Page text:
Friday, 18 May 2018

The Second Swordsman – More of Martin’s Mêlées

This week, Malcolm Garcia is back with his 16th Second Swordsman post, which is intriguingly entitled...


The Second Swordsman – More of Martin’s Mêlées

By Malcolm Garcia

After the recent enjoyment of exploring Castle Heydrich in Vault of the Vampire, I chose to have a go at a few other adventures which had been written by its author, Keith Martin (the writing alias of Carl Sargent). I’d previously tried the Second Swordsman process in his books Stealer of Souls (where I found my way into the Empire of Illusions beyond the Iron Crypts), Night Dragon (where I actually got to encounter several dragons) and Legend of Zagor (where I survived for quite some time before being killed by a thief with an unusually high SKILL). This time I would see whether always choosing the second option would lead to similar longevity in Martin’s Island of the Undead, Master of Chaos and Tower of Destruction.

Island of the Undead, illustrated inside by the prolific Russ Nicholson, started well enough, with some promising numbers and a Presence score to keep track of. Some of Martin’s other books also have extra scores to influence the gameplay – the Faith value in Vault and the Honour, Nemesis and Time values in Night. I did, however, start Island with just a knife for a weapon, which imposed not only a SKILL penalty, but also made it likely I’d inflict only half my usual STAMINA damage. I’m not usually a fan of these sorts of impediments, but I suppose they do mean you’re more likely to fail early if you don’t find the right gear, rather than wasting time marching to your inevitable doom.

The backstory has YOU on a ship en route to the Island of Solani to investigate why storms have returned to your village on the Strait of Knives in southeastern Allansia. The vessel sinks and section one has YOU immediately thrown into a battle against a Sea Zombie. While a fight at the very start is what I’d usually expect in a Jonathan Green adventure, Stealer also had a similar early fight – and that was against the much harder Giant Stormbird. After winning this skirmish I started exploring the island, but it became obvious pretty quickly that always choosing the second option meant I was aimlessly wandering around and missing out on opportunities to find information or objects that would assist me in my quest. Not only did I fail to find a sword, but I didn’t find a book about fungi, I never learned the name of a hermit who lived in a tree, I had no special green cream, and I neglected to explore a monastery when given the opportunity.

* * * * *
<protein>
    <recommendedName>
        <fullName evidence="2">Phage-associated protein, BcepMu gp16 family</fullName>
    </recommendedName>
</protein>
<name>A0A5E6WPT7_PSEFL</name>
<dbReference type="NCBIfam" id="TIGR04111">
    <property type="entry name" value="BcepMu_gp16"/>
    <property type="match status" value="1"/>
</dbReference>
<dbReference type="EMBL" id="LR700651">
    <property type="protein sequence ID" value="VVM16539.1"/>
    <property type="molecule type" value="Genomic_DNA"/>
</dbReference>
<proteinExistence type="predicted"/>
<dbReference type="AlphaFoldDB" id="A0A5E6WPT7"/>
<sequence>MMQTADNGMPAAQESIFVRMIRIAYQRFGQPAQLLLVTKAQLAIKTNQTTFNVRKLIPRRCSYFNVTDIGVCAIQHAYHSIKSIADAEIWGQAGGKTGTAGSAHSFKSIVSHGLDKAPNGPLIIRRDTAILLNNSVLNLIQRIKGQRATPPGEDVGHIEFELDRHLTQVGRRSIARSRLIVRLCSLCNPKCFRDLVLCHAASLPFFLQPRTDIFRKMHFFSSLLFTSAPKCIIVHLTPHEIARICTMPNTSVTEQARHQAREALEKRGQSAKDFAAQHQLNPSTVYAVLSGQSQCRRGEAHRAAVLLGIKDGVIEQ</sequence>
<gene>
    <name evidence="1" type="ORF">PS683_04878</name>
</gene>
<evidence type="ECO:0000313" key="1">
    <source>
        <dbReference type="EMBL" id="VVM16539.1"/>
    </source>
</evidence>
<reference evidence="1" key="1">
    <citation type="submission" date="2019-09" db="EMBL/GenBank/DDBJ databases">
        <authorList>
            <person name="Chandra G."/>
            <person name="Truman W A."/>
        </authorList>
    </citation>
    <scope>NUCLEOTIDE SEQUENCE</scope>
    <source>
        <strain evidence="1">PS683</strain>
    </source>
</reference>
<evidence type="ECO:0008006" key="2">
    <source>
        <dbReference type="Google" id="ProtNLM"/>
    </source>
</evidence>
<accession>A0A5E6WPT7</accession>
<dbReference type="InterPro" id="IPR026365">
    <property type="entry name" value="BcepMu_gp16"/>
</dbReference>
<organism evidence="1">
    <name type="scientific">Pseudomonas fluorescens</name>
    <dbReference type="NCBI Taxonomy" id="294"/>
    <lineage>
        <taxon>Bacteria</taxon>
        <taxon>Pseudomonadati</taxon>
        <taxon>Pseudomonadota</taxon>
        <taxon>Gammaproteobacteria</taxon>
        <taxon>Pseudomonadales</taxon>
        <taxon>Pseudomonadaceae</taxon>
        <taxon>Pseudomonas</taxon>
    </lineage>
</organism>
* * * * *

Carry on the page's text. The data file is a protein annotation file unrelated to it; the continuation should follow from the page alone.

Because I chose to attack the aforementioned hermit I contracted the lung rot disease which eroded my STAMINA and, while not immediately fatal, was an annoyance. Other than the aforementioned Sea Zombie I only managed to defeat one other adversary, the tree-dwelling Grupplers (sort of a cross between a monkey and a frog), but not before my lung rot cost me some more STAMINA. Soon afterwards I fell into some swamp water and, while I didn’t drown instantly (as I did in Scorpion Swamp), an unlucky dice roll meant I was eaten by a Swamp Alligator during the middle of a fight against it.

In my attempt at Master of Chaos (which coincidentally had the same ranking in the Fighting Fantazine poll as Island) my starting scores were again decent, but once again there were some penalties to apply. The adventure started with YOU going undercover as a galley slave on a ship bound for Khul, thus earning Martin the rare trifecta of having a book set on each of the three continents of Titan. Once there YOU are expected to find your way to the desert ruins of the city of Kabesh, where a magical staff has been taken. While going undercover YOU possess no weapons, which means that in any fight your Attack Strength will be reduced by two, and you’ll do less damage to an opponent if you do manage to strike them. I also had a Notoriety score to keep track of, which measured how much attention I was attracting from local law enforcement, as well as selecting three special skills of my own choosing.

The adventure began with me losing eight STAMINA relatively quickly, partly because of the meagre rations and also because I chose to try and stop a shipmate from being whipped to death. When, soon after, I was given the choice to confront the orc wielding the whip, I did so. And while the orc was killed in the ensuring slave uprising, I was made to walk the plank and (unlike in Demons of the Deep where being forced into the ocean was the beginning of my journey) I soon became the meal for a shark. No treasure. No battles. No knowledge. While dead in just two choices isn’t quite as bad as what happened in Beneath Nightmare Castle, it was a very poor showing. So far, all I had learned was that choosing the second option in both of Martin’s books would result in me being eaten by some of the local fauna.